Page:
Rule 3: All costs are charged to your profits
All costs incurred reduce your profits. This is what you should consider – when selecting your funds as well as when choosing a securities account.

Many actively managed equity funds are expensive. Annual fees of 2 percent of the market value are not uncommon. You first have to recoup this. ETFs manage with a fraction of the costs (usually 0.1 to 0.5 percent per year). They are not actively managed, but track one of the major indices one-to-one – for example, the DAX, the Dow Jones or the MSCI World. Few actively managed funds outperform their benchmarks over time. So with an ETF you have just as good profit prospects at significantly lower costs.

The second important cost factor is the securities account. Large established banks usually charge annual custody fees – usually a certain percentage of the custody volume. With a million-euro custody account, annual fees easily add up to five figures. With a free online custody account, you don’t incur these costs. Order costs are also generally significantly lower here than at branch banks – especially for ETFs. Some providers waive order fees completely for ETF savings plans.

Rule 4: Reinvest profits and dividends right away
When choosing a fund, make sure that profits and dividends are not distributed, but reinvested right away. These so-called accumulating ETFs are the best choice for wealth accumulation. The reinvested dividends and profits create a dynamic that is comparable to the compound interest effect. Future increases in the value of the fund not only affect the original capital, but also the capital gained so far. As a result, your assets will grow much faster and you will reach your million goal in less time.

How quickly you can become a millionaire?

But exactly how long will it take you to become a millionaire using this method? And how much money do you have to set aside for this each month?? Both depend on several influencing factors – for example, the return you can achieve in the future and the taxation of your profits.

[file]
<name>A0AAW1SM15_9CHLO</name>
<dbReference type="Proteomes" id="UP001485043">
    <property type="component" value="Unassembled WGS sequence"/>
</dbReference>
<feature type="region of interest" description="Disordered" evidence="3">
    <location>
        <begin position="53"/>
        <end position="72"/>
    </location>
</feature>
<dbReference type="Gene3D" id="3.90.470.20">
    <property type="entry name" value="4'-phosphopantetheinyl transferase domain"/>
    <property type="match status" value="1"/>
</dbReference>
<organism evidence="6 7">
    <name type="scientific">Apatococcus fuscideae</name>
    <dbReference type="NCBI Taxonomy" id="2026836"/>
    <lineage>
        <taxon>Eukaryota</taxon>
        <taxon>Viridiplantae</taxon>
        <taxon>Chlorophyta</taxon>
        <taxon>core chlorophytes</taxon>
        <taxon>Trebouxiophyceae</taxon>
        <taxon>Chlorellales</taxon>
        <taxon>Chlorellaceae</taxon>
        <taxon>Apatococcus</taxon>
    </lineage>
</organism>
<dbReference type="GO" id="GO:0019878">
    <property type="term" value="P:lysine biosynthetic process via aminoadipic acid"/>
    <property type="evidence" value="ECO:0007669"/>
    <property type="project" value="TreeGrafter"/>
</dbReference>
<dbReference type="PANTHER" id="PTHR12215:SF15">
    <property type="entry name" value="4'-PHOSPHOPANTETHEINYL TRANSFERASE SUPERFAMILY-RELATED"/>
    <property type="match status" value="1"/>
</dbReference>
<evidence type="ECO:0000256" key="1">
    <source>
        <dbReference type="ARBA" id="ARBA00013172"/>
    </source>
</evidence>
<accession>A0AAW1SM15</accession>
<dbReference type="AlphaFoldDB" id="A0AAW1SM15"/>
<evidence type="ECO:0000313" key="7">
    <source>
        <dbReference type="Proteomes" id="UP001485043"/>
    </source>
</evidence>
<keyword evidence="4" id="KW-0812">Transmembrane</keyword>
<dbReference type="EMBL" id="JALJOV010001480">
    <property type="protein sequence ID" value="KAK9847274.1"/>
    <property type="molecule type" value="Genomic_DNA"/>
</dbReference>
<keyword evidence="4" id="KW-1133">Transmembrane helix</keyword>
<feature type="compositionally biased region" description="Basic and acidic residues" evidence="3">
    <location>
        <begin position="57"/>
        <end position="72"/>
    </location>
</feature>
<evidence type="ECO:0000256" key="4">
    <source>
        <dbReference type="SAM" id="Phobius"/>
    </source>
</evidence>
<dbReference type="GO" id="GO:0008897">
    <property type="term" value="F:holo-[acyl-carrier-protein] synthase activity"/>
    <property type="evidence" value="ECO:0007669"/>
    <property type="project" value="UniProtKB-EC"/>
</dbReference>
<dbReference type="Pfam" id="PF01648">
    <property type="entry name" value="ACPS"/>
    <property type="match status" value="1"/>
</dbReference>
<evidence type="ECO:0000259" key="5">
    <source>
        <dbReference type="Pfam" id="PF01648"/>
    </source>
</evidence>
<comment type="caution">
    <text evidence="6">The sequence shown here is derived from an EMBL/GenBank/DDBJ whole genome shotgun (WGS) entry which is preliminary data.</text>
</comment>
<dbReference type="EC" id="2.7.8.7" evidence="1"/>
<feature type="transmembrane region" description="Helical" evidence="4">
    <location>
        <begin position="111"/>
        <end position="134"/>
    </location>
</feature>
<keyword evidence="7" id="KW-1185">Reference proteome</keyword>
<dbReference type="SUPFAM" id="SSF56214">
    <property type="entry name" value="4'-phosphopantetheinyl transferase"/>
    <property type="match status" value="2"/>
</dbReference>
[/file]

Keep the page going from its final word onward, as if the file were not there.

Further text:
So, like any forecast, our millionaire calculation is subject to certain basic assumptions:

Assumption 1: You want to become a euro millionaire
Becoming a dollar millionaire is not enough for you. Their goal is a fortune of one million euros.

Assumption 2: 8.9 percent annual return
In our model calculation, we assume that you invest your money in an accumulating ETF that tracks the DAX. We calculate with 8.9 percent price increase per year. This corresponds to the historical average annual return on regular stock savings on the DAX over a very long period of more than 30 years.

Assumption 3: Taxation according to current rules
We assume that you pay taxes over the entire investment period according to the rules in force today. You pay 26.375 percent final withholding tax on your profits, including the solidarity surcharge, with 30 percent of the profit remaining untaxed due to the partial exemption. Church tax is not taken into account in our calculation.

Assumption 4: Savings rates increase with salary
As your salary increases, you can also increase your monthly savings rates proportionately. Since the turn of the millennium, net wages in Germany have risen by an average of 2.6 percent every year. In our calculation, we also increase the savings rates by this percentage once a year.

How to save to become a millionaire

Under these conditions, how much you need to set aside each month depends only on the length of the savings phase. The following table shows the initial rates needed depending on the length of the savings period: